Some people will read this headline and think, ‘What the fffff-heck! Of course entrepreneurship is about wealth creation. It’s about building companies and industries, isn’t it!’
These people are usually not entrepreneurs. Or they have only recently embarked down the road of entrepreneurial endeavour.
There are a few highly successful empire builders who would also disagree. But only a rare few of the empire builders that I have met would I consider entrepreneurs or entrepreneurial.
So, what am I getting at?
Well, if you speak to almost any successful serial business builder and ask them to tell you about their latest venture, he or she will start talking you about almost every aspect of the business… except the money. (And this is not because they don’t want to sound obnoxious or rude.)
Art versus Entrepreneurship
Not so long ago, a dear friend of mine scoffed when I mentioned that I’d had a meeting with Victoria University’s ‘Entrepreneur In Residence’.
“Entrepreneur in residence!” was his violent reaction. “Who do they think they are? The Faculty of Arts?”
My BA-wielding friend’s horror was seemingly provoked because Victoria University had unintentionally forced him to associate the ‘money-grubbing’ field of entrepreneurship with the noble Arts.
I was quietly (and strangely) upset. Yet, it took me weeks to understand why.
My friend’s reaction not only highlighted for me how poorly many otherwise rationale people still view entrepreneurs — at their core — even if they are not ready to acknowledge what is unarguably real prejudice. It also highlighted a huge misunderstanding about the drivers of entrepreneurship.
To my otherwise erudite, thoughtful, wonderful friend, entrepreneurship has always been and will always be solely driven by the desire to accumulate wealth (at all cost).
My first ‘artistic’ endeavour
In 2003, I set about creating my first work of art.
A dissatisfaction with the status quo had created a desire from deep within to comment and share this dissatisfaction through art.
Despite having never picked up a paint brush (my former artistic achievements had peaked with finger painting), I set about creating my first public showing.
Of course, I had doodled behind closed doors over the years. But this no longer was providing the satisfaction I craved.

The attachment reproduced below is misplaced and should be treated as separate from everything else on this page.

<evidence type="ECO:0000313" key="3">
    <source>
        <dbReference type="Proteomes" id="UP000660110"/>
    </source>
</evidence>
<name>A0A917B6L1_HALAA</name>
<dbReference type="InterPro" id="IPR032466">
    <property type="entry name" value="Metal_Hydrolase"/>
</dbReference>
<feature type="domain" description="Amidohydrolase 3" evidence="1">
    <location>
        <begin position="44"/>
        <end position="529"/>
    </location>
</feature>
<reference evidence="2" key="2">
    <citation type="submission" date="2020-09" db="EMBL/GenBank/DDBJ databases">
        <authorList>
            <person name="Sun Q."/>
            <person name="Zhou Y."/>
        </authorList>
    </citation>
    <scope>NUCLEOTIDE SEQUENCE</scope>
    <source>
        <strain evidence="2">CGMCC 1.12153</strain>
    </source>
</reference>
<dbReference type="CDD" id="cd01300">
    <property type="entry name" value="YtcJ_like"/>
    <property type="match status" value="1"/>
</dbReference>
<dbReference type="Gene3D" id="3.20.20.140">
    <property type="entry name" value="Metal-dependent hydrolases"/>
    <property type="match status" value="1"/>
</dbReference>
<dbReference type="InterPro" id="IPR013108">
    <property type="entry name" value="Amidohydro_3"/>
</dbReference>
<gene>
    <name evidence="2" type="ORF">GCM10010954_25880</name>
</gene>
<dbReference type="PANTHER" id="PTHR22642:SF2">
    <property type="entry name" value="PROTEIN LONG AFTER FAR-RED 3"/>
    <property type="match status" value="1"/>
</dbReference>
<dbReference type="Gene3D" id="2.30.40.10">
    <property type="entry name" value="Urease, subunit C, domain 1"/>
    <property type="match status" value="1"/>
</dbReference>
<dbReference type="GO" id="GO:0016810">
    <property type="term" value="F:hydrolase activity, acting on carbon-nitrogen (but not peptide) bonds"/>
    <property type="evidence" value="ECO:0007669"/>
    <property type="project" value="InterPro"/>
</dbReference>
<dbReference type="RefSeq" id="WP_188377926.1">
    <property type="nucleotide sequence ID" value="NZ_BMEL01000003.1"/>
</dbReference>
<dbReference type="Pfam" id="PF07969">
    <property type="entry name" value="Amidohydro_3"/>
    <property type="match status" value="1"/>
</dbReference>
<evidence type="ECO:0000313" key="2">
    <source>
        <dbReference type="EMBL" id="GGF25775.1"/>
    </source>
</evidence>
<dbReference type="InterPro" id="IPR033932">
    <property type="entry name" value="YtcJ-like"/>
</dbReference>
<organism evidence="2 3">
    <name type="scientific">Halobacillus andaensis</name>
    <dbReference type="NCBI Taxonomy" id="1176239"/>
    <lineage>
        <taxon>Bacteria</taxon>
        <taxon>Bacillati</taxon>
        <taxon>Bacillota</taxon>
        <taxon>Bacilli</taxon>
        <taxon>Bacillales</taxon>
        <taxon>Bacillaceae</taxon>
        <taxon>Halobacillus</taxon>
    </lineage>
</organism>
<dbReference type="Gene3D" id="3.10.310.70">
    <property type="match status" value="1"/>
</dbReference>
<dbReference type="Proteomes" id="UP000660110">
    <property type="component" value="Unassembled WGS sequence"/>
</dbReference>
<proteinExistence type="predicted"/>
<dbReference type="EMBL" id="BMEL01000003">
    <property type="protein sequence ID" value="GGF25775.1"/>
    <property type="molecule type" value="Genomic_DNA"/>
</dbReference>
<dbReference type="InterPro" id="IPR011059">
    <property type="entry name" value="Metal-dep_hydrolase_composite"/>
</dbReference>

So, in the traditions of Warhol and Takashi Murakami, I created a workshop.
In the beginning, I worked alone. After a while, I brought on apprentices and involved like-minded artisan.
Within a matter of months, my first artwork was ready.
I found an agent willing to push my art out into the world and I organised a launch party, with free chardonnay and canapes for friends and prospective buyers of my art.
Like many struggling artists, my work was not met with critical acclaim. It didn’t create a buzz. In fact, it barely raised a hum. But that didn’t matter. I was living the dream. I was enjoying the Bohemian lifestyle (i.e. poverty) because I was gaining fulfillment through my art. I was experiencing a sense of purpose like I’d never felt before.
And, with that purpose, came strength.
My second showing was better than the first, fueled by this strength. The critics began to take notice and a few daring early benefactors began to make purchases. And, with each purchase, my artistic endeavour was nudged closer and closer to commercial sustainability.
By my fourth showing, the market was talking, the art-lovers were buying and the art prizes soon followed, presented by veteran artists, who too understood the feeling of exhilaration, passion and meaning that only their art could provide.
They also knew that many artists never achieve commercial success (usually due to lack of appropriate education) and that, when an artist is able to break free from the shackles of wage-slavery to pursue their art as a profession, this achievement is worthy of celebration.
This artist had made good!
Of course, I’m talking about Anthill Magazine.
My dissatisfaction was with the mainstream media (the ‘old guard’). My projects and showings were magazine editions. My ‘doodlings’ were business plans and other endeavours that never made it past the drawing board. (My maths abilities peaked in Year 7.) My ‘like-minded artesan’ were writers, designers and any help I could find. My ‘daring early benefactors’ were advertisers and angels. My agents were retail distributors.
The chardonnay and canapes were… Chardonnay and canapes.
So, what IS entrepreneurship about?
If entrepreneurship is not about wealth creation, then, what’s it actually about?
What drives entrepreneurs to do what they do?
Having spent thousands of hours, over eight years, interviewing and writing about hundreds of entrepreneurs (aspiring, successful, infectious and otherwise), I can say with certainty that the most successful entrepreneurs — successful in life, love, health and wealth — are not driven by wealth creation.
Put simply, they are driven by the process of creation itself.